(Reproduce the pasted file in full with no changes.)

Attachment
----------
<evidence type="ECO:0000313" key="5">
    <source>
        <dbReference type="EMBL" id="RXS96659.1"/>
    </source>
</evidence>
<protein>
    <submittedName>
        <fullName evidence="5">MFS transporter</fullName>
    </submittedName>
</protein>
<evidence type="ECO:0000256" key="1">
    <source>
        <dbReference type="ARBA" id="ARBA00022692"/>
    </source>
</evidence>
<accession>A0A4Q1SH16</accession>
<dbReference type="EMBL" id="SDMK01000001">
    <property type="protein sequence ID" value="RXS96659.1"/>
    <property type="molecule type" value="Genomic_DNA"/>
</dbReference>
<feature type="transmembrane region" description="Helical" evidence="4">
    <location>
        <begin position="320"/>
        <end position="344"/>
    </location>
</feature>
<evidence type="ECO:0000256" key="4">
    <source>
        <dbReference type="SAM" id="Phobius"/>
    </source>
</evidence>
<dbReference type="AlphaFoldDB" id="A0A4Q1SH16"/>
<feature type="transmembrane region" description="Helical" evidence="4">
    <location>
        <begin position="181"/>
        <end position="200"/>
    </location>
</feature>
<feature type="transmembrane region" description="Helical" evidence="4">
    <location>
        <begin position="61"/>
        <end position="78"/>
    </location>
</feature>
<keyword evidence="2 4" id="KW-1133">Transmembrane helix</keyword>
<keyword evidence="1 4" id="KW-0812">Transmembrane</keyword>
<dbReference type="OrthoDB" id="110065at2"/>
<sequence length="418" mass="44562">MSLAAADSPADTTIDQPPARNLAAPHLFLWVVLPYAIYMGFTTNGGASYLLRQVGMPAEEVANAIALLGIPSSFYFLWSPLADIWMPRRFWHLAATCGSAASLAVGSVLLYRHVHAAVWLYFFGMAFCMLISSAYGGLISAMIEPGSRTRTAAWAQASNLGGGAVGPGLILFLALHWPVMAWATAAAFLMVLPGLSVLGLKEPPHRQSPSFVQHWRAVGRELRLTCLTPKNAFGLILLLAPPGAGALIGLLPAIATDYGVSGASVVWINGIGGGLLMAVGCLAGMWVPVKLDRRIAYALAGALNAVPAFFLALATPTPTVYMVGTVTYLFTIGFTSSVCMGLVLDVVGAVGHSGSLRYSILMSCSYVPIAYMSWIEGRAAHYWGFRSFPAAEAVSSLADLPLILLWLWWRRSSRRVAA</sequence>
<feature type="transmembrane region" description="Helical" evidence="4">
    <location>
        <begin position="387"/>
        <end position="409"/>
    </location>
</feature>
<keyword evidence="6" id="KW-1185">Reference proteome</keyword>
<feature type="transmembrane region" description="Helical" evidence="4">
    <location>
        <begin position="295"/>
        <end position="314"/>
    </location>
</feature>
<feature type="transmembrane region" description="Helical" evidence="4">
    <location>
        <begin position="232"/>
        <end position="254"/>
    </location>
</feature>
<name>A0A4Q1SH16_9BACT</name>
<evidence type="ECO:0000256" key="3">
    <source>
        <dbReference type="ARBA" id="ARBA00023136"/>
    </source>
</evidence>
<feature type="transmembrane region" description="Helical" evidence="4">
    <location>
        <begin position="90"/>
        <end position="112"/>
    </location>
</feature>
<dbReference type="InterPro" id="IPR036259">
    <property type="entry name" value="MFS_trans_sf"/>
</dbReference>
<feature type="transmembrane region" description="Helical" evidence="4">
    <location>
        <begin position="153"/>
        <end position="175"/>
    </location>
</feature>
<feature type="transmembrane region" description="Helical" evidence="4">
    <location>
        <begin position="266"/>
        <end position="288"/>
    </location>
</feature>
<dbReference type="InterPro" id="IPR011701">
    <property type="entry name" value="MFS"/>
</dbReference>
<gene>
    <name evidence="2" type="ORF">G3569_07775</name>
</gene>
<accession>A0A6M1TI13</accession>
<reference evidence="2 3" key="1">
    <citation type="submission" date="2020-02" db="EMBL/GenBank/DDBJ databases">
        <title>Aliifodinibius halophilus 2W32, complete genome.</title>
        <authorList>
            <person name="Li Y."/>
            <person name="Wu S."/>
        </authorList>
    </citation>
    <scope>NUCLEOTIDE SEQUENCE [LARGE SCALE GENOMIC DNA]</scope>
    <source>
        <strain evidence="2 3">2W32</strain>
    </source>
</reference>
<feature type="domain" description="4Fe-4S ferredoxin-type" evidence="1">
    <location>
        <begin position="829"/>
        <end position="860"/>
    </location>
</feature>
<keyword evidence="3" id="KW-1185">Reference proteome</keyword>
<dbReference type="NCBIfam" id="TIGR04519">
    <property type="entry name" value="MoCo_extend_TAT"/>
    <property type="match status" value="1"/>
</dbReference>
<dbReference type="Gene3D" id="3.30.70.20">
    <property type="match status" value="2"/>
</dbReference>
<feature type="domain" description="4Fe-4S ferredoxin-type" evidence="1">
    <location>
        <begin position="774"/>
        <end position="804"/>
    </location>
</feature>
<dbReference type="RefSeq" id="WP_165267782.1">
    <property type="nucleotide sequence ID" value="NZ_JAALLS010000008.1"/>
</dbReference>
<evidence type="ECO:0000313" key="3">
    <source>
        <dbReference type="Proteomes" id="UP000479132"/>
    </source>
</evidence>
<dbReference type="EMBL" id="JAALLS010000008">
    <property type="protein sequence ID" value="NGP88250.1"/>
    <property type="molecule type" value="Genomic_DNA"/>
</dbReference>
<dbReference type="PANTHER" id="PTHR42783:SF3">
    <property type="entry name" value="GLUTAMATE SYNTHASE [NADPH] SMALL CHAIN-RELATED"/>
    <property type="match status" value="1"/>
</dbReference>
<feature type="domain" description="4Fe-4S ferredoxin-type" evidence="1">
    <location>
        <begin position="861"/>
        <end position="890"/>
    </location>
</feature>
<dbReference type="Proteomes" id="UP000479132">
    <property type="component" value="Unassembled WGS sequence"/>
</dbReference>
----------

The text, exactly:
<evidence type="ECO:0000313" key="5">
    <source>
        <dbReference type="EMBL" id="RXS96659.1"/>
    </source>
</evidence>
<protein>
    <submittedName>
        <fullName evidence="5">MFS transporter</fullName>
    </submittedName>
</protein>
<evidence type="ECO:0000256" key="1">
    <source>
        <dbReference type="ARBA" id="ARBA00022692"/>
    </source>
</evidence>
<accession>A0A4Q1SH16</accession>
<dbReference type="EMBL" id="SDMK01000001">
    <property type="protein sequence ID" value="RXS96659.1"/>
    <property type="molecule type" value="Genomic_DNA"/>
</dbReference>
<feature type="transmembrane region" description="Helical" evidence="4">
    <location>
        <begin position="320"/>
        <end position="344"/>
    </location>
</feature>
<evidence type="ECO:0000256" key="4">
    <source>
        <dbReference type="SAM" id="Phobius"/>
    </source>
</evidence>
<dbReference type="AlphaFoldDB" id="A0A4Q1SH16"/>
<feature type="transmembrane region" description="Helical" evidence="4">
    <location>
        <begin position="181"/>
        <end position="200"/>
    </location>
</feature>
<feature type="transmembrane region" description="Helical" evidence="4">
    <location>
        <begin position="61"/>
        <end position="78"/>
    </location>
</feature>
<keyword evidence="2 4" id="KW-1133">Transmembrane helix</keyword>
<keyword evidence="1 4" id="KW-0812">Transmembrane</keyword>
<dbReference type="OrthoDB" id="110065at2"/>
<sequence length="418" mass="44562">MSLAAADSPADTTIDQPPARNLAAPHLFLWVVLPYAIYMGFTTNGGASYLLRQVGMPAEEVANAIALLGIPSSFYFLWSPLADIWMPRRFWHLAATCGSAASLAVGSVLLYRHVHAAVWLYFFGMAFCMLISSAYGGLISAMIEPGSRTRTAAWAQASNLGGGAVGPGLILFLALHWPVMAWATAAAFLMVLPGLSVLGLKEPPHRQSPSFVQHWRAVGRELRLTCLTPKNAFGLILLLAPPGAGALIGLLPAIATDYGVSGASVVWINGIGGGLLMAVGCLAGMWVPVKLDRRIAYALAGALNAVPAFFLALATPTPTVYMVGTVTYLFTIGFTSSVCMGLVLDVVGAVGHSGSLRYSILMSCSYVPIAYMSWIEGRAAHYWGFRSFPAAEAVSSLADLPLILLWLWWRRSSRRVAA</sequence>
<feature type="transmembrane region" description="Helical" evidence="4">
    <location>
        <begin position="387"/>
        <end position="409"/>
    </location>
</feature>
<keyword evidence="6" id="KW-1185">Reference proteome</keyword>
<feature type="transmembrane region" description="Helical" evidence="4">
    <location>
        <begin position="295"/>
        <end position="314"/>
    </location>
</feature>
<feature type="transmembrane region" description="Helical" evidence="4">
    <location>
        <begin position="232"/>
        <end position="254"/>
    </location>
</feature>
<name>A0A4Q1SH16_9BACT</name>
<evidence type="ECO:0000256" key="3">
    <source>
        <dbReference type="ARBA" id="ARBA00023136"/>
    </source>
</evidence>
<feature type="transmembrane region" description="Helical" evidence="4">
    <location>
        <begin position="90"/>
        <end position="112"/>
    </location>
</feature>
<dbReference type="InterPro" id="IPR036259">
    <property type="entry name" value="MFS_trans_sf"/>
</dbReference>
<feature type="transmembrane region" description="Helical" evidence="4">
    <location>
        <begin position="153"/>
        <end position="175"/>
    </location>
</feature>
<feature type="transmembrane region" description="Helical" evidence="4">
    <location>
        <begin position="266"/>
        <end position="288"/>
    </location>
</feature>
<dbReference type="InterPro" id="IPR011701">
    <property type="entry name" value="MFS"/>
</dbReference>
<gene>
    <name evidence="2" type="ORF">G3569_07775</name>
</gene>
<accession>A0A6M1TI13</accession>
<reference evidence="2 3" key="1">
    <citation type="submission" date="2020-02" db="EMBL/GenBank/DDBJ databases">
        <title>Aliifodinibius halophilus 2W32, complete genome.</title>
        <authorList>
            <person name="Li Y."/>
            <person name="Wu S."/>
        </authorList>
    </citation>
    <scope>NUCLEOTIDE SEQUENCE [LARGE SCALE GENOMIC DNA]</scope>
    <source>
        <strain evidence="2 3">2W32</strain>
    </source>
</reference>
<feature type="domain" description="4Fe-4S ferredoxin-type" evidence="1">
    <location>
        <begin position="829"/>
        <end position="860"/>
    </location>
</feature>
<keyword evidence="3" id="KW-1185">Reference proteome</keyword>
<dbReference type="NCBIfam" id="TIGR04519">
    <property type="entry name" value="MoCo_extend_TAT"/>
    <property type="match status" value="1"/>
</dbReference>
<dbReference type="Gene3D" id="3.30.70.20">
    <property type="match status" value="2"/>
</dbReference>
<feature type="domain" description="4Fe-4S ferredoxin-type" evidence="1">
    <location>
        <begin position="774"/>
        <end position="804"/>
    </location>
</feature>
<dbReference type="RefSeq" id="WP_165267782.1">
    <property type="nucleotide sequence ID" value="NZ_JAALLS010000008.1"/>
</dbReference>
<evidence type="ECO:0000313" key="3">
    <source>
        <dbReference type="Proteomes" id="UP000479132"/>
    </source>
</evidence>
<dbReference type="EMBL" id="JAALLS010000008">
    <property type="protein sequence ID" value="NGP88250.1"/>
    <property type="molecule type" value="Genomic_DNA"/>
</dbReference>
<dbReference type="PANTHER" id="PTHR42783:SF3">
    <property type="entry name" value="GLUTAMATE SYNTHASE [NADPH] SMALL CHAIN-RELATED"/>
    <property type="match status" value="1"/>
</dbReference>
<feature type="domain" description="4Fe-4S ferredoxin-type" evidence="1">
    <location>
        <begin position="861"/>
        <end position="890"/>
    </location>
</feature>
<dbReference type="Proteomes" id="UP000479132">
    <property type="component" value="Unassembled WGS sequence"/>
</dbReference>